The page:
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Publication information
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Source: Phrenological Journal and Phrenological Magazine
Source type: journal
Document type: article
Document title: “The Pan-American Exposition and Its Directors”
Author(s): anonymous
Date of publication: March 1901
Volume number: 111
Issue number: 3
Pagination: 73-74

 
Citation
“The Pan-American Exposition and Its Directors.” Phrenological Journal and Phrenological Magazine Mar. 1901 v111n3: pp. 73-74.
 
Transcription
full text
 
Keywords
John G. Milburn; William I. Buchanan.
 
Named persons
William I. Buchanan; John G. Milburn.
 
Notes
This article includes photographs of Milburn (p. 73) and Buchanan (p. 74) as well as a reproduction of the Pan-American Exposition’s “official emblem” (p. 74).
 
Document

 

The Pan-American Exposition and Its Directors

     As so much has been already said on the Pan-American Exhibition, we prefer to condense our remarks principally upon the directors and those who have the particular care, burdens, and responsibilities of the management of the Exposition, which is to open May 1st, and remain open until November 1st, as these matters bear more particularly upon the subject-matter of our JOURNAL than the general details.
     President Milburn possesses the personal appearance of a man well capable of taking so leading a position as that one now given to him. He has a fine combination of the vital and mental temperaments, which indicate that he has a fine constitution and an active brain, and is a man of keen judgment and large and comprehensive perceptions. He certainly is adapted to comprehensive work, and as the notable chief executive of the Pan-American Exhibition his head indicates that he is fully capable of carrying out all the responsible duties that may rest upon him. We are not surprised to find that he is a prominent member of the New York Bar, and has a national reputation as a graceful, easy, and forceful speaker. He is certainly intellectually as well as physically fitted to preside at a great exposition, being of commanding figure and dignified and gracious bearing. He has many of the attributes of New England stock, and was, we believe, born in Sunderland, England, about forty-nine years ago. He came to this country at the age of eighteen, and studied law at Batavia, N. Y., being admitted to the bar in 1847. He is now a member [73][74] of the firm of Rogers, Locke, and Milburn, of Buffalo.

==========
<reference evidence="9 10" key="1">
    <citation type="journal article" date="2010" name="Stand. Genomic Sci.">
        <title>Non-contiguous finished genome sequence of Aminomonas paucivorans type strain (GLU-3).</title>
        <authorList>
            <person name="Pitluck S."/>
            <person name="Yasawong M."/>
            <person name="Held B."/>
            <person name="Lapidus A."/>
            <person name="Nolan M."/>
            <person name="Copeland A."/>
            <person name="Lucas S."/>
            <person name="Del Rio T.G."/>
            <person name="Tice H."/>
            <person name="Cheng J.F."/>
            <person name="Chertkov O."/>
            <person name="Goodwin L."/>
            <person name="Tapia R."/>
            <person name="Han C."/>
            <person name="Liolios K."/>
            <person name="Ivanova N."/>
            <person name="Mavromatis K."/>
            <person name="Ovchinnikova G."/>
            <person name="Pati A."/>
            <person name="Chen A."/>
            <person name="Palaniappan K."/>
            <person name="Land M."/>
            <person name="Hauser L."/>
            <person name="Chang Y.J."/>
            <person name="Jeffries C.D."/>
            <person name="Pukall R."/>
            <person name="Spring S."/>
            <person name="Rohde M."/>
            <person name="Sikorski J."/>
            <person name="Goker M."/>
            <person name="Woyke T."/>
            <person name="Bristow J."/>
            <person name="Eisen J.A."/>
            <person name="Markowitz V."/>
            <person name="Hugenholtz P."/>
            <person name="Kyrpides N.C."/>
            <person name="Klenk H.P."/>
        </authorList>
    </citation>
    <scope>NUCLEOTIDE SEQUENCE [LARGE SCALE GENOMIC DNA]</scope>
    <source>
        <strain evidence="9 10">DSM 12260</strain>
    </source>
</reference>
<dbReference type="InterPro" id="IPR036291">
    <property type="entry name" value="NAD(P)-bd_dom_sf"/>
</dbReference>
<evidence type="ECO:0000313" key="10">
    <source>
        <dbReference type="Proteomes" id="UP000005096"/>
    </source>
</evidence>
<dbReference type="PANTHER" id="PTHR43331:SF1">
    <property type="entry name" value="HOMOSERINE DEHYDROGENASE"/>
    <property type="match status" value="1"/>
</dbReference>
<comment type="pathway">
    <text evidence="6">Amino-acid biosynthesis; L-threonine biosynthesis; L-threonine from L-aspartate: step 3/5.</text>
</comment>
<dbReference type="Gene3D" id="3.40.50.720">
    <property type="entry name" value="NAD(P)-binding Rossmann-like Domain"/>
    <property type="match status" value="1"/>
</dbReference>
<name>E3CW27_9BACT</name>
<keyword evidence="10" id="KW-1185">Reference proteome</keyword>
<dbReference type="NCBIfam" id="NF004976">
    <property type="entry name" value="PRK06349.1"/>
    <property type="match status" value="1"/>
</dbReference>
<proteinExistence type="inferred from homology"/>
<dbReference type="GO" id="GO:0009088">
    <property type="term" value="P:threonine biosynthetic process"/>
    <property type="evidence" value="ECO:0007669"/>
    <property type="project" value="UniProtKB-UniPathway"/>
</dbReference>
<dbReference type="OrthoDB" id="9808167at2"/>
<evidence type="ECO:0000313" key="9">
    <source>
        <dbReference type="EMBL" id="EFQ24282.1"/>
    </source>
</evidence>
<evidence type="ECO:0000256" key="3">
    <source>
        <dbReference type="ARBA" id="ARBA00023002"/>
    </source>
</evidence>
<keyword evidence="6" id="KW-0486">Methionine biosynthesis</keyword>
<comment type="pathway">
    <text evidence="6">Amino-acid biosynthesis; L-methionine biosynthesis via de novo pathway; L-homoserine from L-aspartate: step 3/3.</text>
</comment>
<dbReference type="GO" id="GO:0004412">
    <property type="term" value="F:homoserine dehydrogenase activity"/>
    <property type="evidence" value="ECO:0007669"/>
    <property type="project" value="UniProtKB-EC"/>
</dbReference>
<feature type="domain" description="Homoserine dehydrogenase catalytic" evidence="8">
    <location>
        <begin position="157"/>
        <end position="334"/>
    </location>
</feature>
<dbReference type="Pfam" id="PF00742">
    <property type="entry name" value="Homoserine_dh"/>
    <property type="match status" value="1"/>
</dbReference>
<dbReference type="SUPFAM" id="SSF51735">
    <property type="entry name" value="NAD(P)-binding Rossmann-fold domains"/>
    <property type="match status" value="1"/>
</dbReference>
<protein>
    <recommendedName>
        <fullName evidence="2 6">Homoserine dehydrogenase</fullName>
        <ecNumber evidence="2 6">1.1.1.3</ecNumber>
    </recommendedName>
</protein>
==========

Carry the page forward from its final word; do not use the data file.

The Hon. William I. Buchanan, of Sioux City, Ia., who is the Director-General of the Pan-American Exhibition, is a man of sterling ability. He possesses a motive mental temperament, which gives him an organization for action as well as thought. Some men can direct work in their own offices without going upon the scenes or taking a practical part in the work they are directing; such men have generally more of the vital-mental temperament, and while they know what is going on, yet they do not give their personal supervision to the work. Mr. Buchanan is a man who could direct from a distance, yet he would not be content to simply give orders without seeing that they were carried out; it is on this account that we think that the Buffalo Pan-American Exhibition may be congratulated on the selection of two such able men as President Milburn and Director-General Buchanan, for the superintendency of such an important work.
     We recognize in Mr. Buchanan his breadth of head, above and around the ears, along the parietal eminence, which gives him tact, discretion, and power to wield an immense influence over others. He is not a wordy man, and knows exactly how to express an opinion without giving a fulsome explanation. He is capable of settling matters in a judicious way, for he has diplomatic power, and his experience during his service in the Argentine Republic and Chili has doubtless been of great assistance to him. He is an able arbitrator, and we judge that he would always be fair, judicial, and tactful when any considerations were brought forward that required special settlement. With his invaluable individual experience at the World’s Columbian Exposition, as director of the Department of Agriculture, his rare executive force, and his thorough knowledge of the conditions, customs, and characteristics of the people of South America, and his knowledge of Latin America, Mr. Buchanan has come to the Pan-American Exhibition particularly well equipped for the successful direction of its affairs.

 

 


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